I only ever watched approximately ten minutes of The Larry Sanders Show. And I only did that by accident as I flipped through the channels looking for something to watch and stumbled upon Warren Zevon talking. This fluke caused me to pause at which point I learned that Warren was the “guest” on The Larry Sanders Show. I proceeded to watch the next few minutes of the show to take in the gag involving Zevon. The joke of this bit was that Warren was to play a couple songs live on the show but didn’t want to play “Werewolves of London”, the song he is solely known for by pretty much everyone except other musicians and a few genuine fans.
Warren and Larry argued about this before Larry finally agreed to let him play something else. The scene then cuts to Larry Sanders at his desk introducing Warren Zevon to his audience and in doing so specifically asks Warren to play “Werewolves of London”. Zevon is pissed but has no choice but to accommodate Larry’s request as the audience applauds appreciatively.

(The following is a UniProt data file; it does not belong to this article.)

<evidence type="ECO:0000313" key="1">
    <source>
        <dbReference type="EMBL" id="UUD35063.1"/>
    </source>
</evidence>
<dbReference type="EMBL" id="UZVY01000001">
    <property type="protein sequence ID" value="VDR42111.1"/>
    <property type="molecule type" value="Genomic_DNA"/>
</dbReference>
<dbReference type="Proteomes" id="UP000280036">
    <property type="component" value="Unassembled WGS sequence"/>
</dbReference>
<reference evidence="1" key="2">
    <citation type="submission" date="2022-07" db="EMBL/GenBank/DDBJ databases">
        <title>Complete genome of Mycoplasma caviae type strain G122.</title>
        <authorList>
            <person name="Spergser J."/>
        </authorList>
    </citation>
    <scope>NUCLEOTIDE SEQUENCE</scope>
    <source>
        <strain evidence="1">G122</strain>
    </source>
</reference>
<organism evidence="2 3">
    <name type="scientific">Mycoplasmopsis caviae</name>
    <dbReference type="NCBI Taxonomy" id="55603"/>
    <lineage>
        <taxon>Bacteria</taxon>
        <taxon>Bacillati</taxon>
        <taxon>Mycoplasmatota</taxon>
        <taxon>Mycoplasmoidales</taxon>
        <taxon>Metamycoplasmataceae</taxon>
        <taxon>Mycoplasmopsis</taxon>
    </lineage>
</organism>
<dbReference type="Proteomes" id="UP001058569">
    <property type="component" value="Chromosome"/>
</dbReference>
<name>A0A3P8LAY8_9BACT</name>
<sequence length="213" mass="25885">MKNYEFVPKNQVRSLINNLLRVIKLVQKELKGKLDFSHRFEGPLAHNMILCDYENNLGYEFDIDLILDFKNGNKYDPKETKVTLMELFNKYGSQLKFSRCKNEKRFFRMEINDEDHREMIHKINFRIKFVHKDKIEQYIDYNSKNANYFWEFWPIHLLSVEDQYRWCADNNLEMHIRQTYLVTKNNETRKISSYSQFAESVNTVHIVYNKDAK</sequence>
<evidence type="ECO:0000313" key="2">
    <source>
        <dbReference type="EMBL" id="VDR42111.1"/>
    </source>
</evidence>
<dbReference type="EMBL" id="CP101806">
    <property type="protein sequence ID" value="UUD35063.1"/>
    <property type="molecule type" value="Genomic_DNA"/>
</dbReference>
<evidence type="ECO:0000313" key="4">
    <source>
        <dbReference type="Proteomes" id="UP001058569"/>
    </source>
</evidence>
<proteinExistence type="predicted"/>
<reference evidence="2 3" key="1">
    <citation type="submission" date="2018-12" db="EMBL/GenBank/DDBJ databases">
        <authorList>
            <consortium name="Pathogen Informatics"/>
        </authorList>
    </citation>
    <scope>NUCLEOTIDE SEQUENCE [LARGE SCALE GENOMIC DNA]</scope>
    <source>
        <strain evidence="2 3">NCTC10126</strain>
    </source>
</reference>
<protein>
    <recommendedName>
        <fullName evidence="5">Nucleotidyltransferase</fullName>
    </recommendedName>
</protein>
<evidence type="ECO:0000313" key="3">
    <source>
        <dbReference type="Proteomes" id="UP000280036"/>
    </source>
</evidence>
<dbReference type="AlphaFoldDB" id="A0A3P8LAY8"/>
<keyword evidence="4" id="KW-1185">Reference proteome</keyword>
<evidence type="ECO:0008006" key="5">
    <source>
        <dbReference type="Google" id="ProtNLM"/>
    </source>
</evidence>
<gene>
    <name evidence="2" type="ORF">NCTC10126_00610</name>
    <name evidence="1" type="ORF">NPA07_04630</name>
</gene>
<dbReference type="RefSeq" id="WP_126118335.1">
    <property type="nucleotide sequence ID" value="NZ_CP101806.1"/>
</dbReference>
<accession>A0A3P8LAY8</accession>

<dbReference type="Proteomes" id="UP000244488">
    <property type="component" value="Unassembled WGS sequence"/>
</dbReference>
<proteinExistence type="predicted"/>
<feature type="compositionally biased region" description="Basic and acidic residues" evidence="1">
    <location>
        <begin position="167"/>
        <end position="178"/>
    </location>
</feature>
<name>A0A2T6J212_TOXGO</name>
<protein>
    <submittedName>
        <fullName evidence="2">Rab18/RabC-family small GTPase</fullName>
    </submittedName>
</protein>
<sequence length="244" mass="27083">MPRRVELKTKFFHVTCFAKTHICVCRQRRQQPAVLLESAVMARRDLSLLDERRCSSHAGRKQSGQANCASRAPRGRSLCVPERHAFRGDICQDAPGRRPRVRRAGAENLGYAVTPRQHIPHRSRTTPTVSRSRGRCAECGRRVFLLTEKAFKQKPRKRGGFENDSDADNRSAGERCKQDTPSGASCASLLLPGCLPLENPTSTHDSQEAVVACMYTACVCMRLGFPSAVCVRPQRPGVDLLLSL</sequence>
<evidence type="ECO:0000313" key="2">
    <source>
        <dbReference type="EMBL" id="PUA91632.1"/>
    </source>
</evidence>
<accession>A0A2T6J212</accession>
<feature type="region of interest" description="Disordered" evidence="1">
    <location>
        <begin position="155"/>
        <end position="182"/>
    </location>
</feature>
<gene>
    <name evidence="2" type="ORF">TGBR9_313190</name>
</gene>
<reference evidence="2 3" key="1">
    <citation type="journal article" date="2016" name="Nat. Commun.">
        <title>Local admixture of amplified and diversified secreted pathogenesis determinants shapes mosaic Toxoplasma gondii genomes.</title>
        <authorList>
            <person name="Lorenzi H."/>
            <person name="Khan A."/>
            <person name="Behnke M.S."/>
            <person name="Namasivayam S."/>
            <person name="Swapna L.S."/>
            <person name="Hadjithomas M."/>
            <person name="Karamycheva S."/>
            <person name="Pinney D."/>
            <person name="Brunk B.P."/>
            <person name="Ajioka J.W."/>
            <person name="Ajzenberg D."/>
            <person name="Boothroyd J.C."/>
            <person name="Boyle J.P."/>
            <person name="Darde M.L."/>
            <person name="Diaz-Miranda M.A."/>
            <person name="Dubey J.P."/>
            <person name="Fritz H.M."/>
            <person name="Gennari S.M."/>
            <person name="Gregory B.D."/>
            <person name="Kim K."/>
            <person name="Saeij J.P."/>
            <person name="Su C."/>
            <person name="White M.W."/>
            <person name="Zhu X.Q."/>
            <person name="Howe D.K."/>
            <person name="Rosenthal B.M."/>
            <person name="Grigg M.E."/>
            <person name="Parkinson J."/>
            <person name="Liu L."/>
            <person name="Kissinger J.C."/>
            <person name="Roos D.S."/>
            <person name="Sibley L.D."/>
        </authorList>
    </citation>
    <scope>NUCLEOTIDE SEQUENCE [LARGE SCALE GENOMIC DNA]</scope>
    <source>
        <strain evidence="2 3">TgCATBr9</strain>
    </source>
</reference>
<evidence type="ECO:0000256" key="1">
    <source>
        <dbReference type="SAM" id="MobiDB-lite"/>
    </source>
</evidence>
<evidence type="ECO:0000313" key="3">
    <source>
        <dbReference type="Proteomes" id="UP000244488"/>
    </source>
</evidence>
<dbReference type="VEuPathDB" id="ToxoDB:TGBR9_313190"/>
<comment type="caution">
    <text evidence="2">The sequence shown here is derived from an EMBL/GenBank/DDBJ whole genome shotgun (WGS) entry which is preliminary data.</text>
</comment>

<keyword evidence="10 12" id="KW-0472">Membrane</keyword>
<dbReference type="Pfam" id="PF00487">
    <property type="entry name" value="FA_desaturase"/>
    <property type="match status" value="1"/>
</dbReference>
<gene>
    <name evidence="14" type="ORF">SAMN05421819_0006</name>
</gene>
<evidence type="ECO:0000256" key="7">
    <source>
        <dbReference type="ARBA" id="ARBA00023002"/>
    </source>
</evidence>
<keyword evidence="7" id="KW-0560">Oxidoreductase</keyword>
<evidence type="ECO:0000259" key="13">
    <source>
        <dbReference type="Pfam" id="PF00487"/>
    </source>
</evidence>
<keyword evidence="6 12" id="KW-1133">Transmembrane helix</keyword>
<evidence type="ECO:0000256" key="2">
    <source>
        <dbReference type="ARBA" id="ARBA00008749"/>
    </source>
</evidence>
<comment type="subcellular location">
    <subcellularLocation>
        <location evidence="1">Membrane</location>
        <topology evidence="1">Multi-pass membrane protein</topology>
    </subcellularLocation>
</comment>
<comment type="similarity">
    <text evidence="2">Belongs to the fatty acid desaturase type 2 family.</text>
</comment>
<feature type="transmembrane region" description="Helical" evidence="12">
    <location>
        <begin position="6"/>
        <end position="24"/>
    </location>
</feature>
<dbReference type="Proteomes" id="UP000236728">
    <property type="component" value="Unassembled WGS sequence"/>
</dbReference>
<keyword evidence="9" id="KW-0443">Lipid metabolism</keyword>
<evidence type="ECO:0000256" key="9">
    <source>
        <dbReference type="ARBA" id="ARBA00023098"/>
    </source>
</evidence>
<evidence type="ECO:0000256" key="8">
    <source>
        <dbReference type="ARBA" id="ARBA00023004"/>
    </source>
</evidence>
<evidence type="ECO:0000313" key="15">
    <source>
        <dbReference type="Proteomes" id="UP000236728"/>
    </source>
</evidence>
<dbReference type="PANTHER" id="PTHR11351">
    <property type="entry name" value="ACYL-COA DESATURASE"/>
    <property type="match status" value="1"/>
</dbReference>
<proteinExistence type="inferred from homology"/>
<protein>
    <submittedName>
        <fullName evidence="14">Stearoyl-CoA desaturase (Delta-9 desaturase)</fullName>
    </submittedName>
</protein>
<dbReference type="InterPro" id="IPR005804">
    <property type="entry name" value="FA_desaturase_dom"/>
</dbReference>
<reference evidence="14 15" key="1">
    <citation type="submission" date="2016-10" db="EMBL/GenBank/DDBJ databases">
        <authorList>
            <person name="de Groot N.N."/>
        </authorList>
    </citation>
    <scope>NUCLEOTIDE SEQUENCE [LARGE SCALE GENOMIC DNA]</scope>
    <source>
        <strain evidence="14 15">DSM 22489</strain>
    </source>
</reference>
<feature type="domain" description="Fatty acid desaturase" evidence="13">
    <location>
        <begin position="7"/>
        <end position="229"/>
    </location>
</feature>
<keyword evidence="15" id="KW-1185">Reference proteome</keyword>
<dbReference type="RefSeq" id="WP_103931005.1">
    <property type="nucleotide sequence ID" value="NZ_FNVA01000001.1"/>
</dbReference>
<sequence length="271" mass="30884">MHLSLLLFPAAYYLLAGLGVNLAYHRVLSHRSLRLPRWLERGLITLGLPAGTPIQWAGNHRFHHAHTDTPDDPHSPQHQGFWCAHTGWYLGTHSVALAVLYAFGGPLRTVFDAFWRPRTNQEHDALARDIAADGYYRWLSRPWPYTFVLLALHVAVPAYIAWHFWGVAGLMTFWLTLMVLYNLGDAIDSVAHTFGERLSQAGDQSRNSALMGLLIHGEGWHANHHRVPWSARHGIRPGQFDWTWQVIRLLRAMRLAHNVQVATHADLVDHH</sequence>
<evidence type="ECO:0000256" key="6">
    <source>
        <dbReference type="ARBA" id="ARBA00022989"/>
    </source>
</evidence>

It’s a great little bit of humour because it accurately depicts what I imagine must be the worst nightmare for any gifted artist. Having one of your creations become such a huge, overwhelming hit that it utterly dwarfs anything else you ever did or do must be such a frustrating conflict. And in the case of Warren Zevon it is doubly frustrating because he had a long, productive career and is revered by his peers as a singular songwriter.
I own a greatest hits package and I can attest that there are many terrific songs in his repertoire. All employ catchy melodies with darkly humourous lyrics and are a pleasure to listen to. Still, that one song is hard to top. So to kick off your weekend, I’m going to pull a Larry Sanders and play Warren Zevon’s biggest hit song, likely the only one many of you know, “Werewolves of London” from the 1978 album Excitable Boy.
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